Teacher Liu’s Intermediate Chinese class was due to start five minutes ago, but there’s no sign of him or any of his students. The University of Zambia’s Confucius Institute is growing quiet as the afternoon descends on Lusaka.
Just then, a short, stocky man with Emporio Armani emblazoned across a maroon sweater strolls into the lobby with a sling bag on his shoulder. “Are you Teacher Liu?” I ask. “Yes…” he replies, with something between a guilty and a naughty expression on his face.
Three Zambian students appear as if on cue, and we all take seats at a long table in an adjacent meeting room. This is an extracurricular Chinese class, open to the public for a small fee and subsidized by Hanban, the arm of China’s Ministry of Education that oversees the management of the world’s 516+ Confucius Institutes from Beijing.
One of my classmates is a woman in her forties who recently sent her kids to summer school in China to give them a competitive edge. She hopes that proficiency in Chinese will open doors for her too. Another is a young man who recently returned to Lusaka after three years in northeastern China, where he taught English to primary school children, and spent his free time becoming a confident Mandarin speaker.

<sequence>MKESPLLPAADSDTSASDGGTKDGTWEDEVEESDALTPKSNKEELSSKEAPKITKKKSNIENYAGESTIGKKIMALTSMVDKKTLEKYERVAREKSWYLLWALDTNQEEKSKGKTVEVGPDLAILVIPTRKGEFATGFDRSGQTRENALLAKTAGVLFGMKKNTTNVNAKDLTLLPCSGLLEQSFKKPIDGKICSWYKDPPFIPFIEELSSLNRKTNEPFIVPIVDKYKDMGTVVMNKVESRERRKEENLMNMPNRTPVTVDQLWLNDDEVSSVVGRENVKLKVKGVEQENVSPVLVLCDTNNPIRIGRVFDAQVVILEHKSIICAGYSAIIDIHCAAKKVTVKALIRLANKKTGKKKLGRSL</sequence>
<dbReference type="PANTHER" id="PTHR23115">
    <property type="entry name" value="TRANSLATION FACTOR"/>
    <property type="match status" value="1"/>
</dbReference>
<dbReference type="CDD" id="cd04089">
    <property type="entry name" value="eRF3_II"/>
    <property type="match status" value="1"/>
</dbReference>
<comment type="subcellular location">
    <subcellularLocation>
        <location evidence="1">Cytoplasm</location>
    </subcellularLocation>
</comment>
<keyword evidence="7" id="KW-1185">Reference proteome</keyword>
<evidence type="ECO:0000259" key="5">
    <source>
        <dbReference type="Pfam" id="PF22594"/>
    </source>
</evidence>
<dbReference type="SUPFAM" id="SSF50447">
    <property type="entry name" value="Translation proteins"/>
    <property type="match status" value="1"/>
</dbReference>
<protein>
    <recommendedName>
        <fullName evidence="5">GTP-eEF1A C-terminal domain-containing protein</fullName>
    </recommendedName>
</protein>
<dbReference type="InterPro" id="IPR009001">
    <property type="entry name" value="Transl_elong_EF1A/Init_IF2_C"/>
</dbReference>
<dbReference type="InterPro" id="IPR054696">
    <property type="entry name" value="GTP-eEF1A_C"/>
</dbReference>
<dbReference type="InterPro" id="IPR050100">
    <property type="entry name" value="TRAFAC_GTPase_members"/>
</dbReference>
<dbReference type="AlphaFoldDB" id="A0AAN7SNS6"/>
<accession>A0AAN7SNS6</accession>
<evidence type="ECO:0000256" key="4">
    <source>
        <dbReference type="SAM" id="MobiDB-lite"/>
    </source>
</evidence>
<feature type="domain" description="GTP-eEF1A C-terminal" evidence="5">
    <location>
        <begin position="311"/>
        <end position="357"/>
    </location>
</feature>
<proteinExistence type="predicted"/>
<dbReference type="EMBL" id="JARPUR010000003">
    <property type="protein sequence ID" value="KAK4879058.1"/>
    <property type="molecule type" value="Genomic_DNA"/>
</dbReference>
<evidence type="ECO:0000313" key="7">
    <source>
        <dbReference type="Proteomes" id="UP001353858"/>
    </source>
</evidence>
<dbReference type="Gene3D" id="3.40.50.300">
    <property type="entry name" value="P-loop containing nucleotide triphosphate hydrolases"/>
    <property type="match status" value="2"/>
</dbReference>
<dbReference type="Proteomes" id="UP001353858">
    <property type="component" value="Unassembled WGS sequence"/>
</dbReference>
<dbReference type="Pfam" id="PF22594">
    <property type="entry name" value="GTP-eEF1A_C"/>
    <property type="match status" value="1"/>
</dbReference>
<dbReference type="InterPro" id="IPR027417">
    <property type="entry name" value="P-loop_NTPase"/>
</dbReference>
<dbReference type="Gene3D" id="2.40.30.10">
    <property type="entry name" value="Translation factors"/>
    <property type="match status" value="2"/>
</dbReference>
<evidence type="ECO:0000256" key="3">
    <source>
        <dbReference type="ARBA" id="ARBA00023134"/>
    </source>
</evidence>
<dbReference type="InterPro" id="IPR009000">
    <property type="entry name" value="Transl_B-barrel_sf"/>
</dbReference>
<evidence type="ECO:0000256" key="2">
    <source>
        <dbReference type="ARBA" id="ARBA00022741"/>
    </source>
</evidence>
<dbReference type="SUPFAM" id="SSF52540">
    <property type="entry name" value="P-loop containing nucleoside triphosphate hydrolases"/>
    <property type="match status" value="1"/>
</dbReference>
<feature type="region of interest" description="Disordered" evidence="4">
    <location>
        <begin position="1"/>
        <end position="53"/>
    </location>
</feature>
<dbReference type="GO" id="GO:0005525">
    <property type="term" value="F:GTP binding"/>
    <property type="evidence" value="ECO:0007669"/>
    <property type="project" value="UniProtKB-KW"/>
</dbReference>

We open Beijing Language and Culture University Publishing House’s Intermediate Chinese textbook. Teacher Liu reads from page 44: Ni zui lixiangde gongzuo shi shenme? Immediately, he translates this elementary question into peculiar English, as if through a mouthful of toffee. “What’sss your ideal job?”
There are several factors that help to define an ideal job according to the book, and salary is the first. “Your colleagues, your commute…” he reads in Chinese, and then: “Doing a job that matches your major at university.” He laughs loudly, and the naughty expression returns to his face. “Like me!” he says, returning to quirky English. “My major is software engineering, but now I am a teacher!”
Liu followed his wife to Zambia in 2012, where she was setting up Mandarin courses across the country on behalf of her employer, Hanban. She had been appointed co-director of Lusaka’s Confucius Institute, but soon after her husband joined her in Zambia to take up a teaching post, her contract came to an end and she returned to China.
The endearing fifty-something joked about how his wife had abandoned him just as he’d arrived, but you could tell that he enjoyed his temporary life there. “My task is not finished – I came here to teach you!” Liu told us one afternoon when he sensed our interest in the textbook was waning.
But Liu chose to spend most of his time at the University of Zambia sharing his passion for martial arts, and he was best-known as the Kung Fu teacher, a role that he took very seriously.
“Kung Fu class is Monday to Thursday from 5pm to 6pm,” Liu told me excitedly, in the middle of our first Chinese lesson. “You should come!”
Part II of Teacher Liu’s portrait will follow soon.